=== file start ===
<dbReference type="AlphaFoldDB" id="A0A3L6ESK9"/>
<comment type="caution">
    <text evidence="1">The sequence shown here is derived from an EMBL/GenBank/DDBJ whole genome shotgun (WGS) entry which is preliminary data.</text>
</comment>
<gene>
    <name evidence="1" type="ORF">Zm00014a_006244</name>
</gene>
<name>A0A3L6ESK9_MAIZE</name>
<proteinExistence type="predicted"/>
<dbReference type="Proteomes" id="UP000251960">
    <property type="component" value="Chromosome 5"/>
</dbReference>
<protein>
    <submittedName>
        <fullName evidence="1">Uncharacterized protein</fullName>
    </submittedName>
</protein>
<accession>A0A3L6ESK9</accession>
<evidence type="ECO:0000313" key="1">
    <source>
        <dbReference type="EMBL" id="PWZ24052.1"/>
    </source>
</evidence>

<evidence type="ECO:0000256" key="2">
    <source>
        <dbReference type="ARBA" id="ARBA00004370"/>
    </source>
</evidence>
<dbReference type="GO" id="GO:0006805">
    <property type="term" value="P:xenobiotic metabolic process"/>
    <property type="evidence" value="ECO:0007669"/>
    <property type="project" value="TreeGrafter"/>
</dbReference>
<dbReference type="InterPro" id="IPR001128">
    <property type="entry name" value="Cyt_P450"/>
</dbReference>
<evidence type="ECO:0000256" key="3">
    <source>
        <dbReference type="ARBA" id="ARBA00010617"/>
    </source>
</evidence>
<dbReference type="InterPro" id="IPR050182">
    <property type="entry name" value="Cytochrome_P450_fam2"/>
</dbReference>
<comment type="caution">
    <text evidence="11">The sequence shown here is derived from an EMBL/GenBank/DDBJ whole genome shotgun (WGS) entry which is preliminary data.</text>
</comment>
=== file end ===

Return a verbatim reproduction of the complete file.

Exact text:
<dbReference type="AlphaFoldDB" id="A0A3L6ESK9"/>
<comment type="caution">
    <text evidence="1">The sequence shown here is derived from an EMBL/GenBank/DDBJ whole genome shotgun (WGS) entry which is preliminary data.</text>
</comment>
<gene>
    <name evidence="1" type="ORF">Zm00014a_006244</name>
</gene>
<name>A0A3L6ESK9_MAIZE</name>
<proteinExistence type="predicted"/>
<dbReference type="Proteomes" id="UP000251960">
    <property type="component" value="Chromosome 5"/>
</dbReference>
<protein>
    <submittedName>
        <fullName evidence="1">Uncharacterized protein</fullName>
    </submittedName>
</protein>
<accession>A0A3L6ESK9</accession>
<evidence type="ECO:0000313" key="1">
    <source>
        <dbReference type="EMBL" id="PWZ24052.1"/>
    </source>
</evidence>

<evidence type="ECO:0000256" key="2">
    <source>
        <dbReference type="ARBA" id="ARBA00004370"/>
    </source>
</evidence>
<dbReference type="GO" id="GO:0006805">
    <property type="term" value="P:xenobiotic metabolic process"/>
    <property type="evidence" value="ECO:0007669"/>
    <property type="project" value="TreeGrafter"/>
</dbReference>
<dbReference type="InterPro" id="IPR001128">
    <property type="entry name" value="Cyt_P450"/>
</dbReference>
<evidence type="ECO:0000256" key="3">
    <source>
        <dbReference type="ARBA" id="ARBA00010617"/>
    </source>
</evidence>
<dbReference type="InterPro" id="IPR050182">
    <property type="entry name" value="Cytochrome_P450_fam2"/>
</dbReference>
<comment type="caution">
    <text evidence="11">The sequence shown here is derived from an EMBL/GenBank/DDBJ whole genome shotgun (WGS) entry which is preliminary data.</text>
</comment>